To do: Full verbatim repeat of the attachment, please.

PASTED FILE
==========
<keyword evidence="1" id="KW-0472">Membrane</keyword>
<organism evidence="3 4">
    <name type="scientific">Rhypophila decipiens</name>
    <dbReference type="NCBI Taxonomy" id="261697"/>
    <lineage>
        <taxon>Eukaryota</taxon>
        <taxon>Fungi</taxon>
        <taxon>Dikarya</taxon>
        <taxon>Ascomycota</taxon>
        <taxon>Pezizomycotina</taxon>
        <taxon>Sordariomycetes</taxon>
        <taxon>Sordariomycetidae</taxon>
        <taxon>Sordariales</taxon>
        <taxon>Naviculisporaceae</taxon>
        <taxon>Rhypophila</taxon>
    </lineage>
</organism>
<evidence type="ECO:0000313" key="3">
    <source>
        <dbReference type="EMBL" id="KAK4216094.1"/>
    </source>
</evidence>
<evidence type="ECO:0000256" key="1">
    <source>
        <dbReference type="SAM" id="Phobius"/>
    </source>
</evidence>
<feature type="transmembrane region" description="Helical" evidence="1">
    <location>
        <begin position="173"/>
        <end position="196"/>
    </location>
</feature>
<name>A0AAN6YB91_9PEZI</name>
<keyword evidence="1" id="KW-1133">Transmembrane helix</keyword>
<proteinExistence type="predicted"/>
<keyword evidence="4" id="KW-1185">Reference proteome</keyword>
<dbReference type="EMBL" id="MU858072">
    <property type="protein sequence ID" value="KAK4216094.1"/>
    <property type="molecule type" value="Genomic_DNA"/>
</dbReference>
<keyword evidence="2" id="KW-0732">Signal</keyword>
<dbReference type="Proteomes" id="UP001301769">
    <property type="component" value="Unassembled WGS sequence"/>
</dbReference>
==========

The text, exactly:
<keyword evidence="1" id="KW-0472">Membrane</keyword>
<organism evidence="3 4">
    <name type="scientific">Rhypophila decipiens</name>
    <dbReference type="NCBI Taxonomy" id="261697"/>
    <lineage>
        <taxon>Eukaryota</taxon>
        <taxon>Fungi</taxon>
        <taxon>Dikarya</taxon>
        <taxon>Ascomycota</taxon>
        <taxon>Pezizomycotina</taxon>
        <taxon>Sordariomycetes</taxon>
        <taxon>Sordariomycetidae</taxon>
        <taxon>Sordariales</taxon>
        <taxon>Naviculisporaceae</taxon>
        <taxon>Rhypophila</taxon>
    </lineage>
</organism>
<evidence type="ECO:0000313" key="3">
    <source>
        <dbReference type="EMBL" id="KAK4216094.1"/>
    </source>
</evidence>
<evidence type="ECO:0000256" key="1">
    <source>
        <dbReference type="SAM" id="Phobius"/>
    </source>
</evidence>
<feature type="transmembrane region" description="Helical" evidence="1">
    <location>
        <begin position="173"/>
        <end position="196"/>
    </location>
</feature>
<name>A0AAN6YB91_9PEZI</name>
<keyword evidence="1" id="KW-1133">Transmembrane helix</keyword>
<proteinExistence type="predicted"/>
<keyword evidence="4" id="KW-1185">Reference proteome</keyword>
<dbReference type="EMBL" id="MU858072">
    <property type="protein sequence ID" value="KAK4216094.1"/>
    <property type="molecule type" value="Genomic_DNA"/>
</dbReference>
<keyword evidence="2" id="KW-0732">Signal</keyword>
<dbReference type="Proteomes" id="UP001301769">
    <property type="component" value="Unassembled WGS sequence"/>
</dbReference>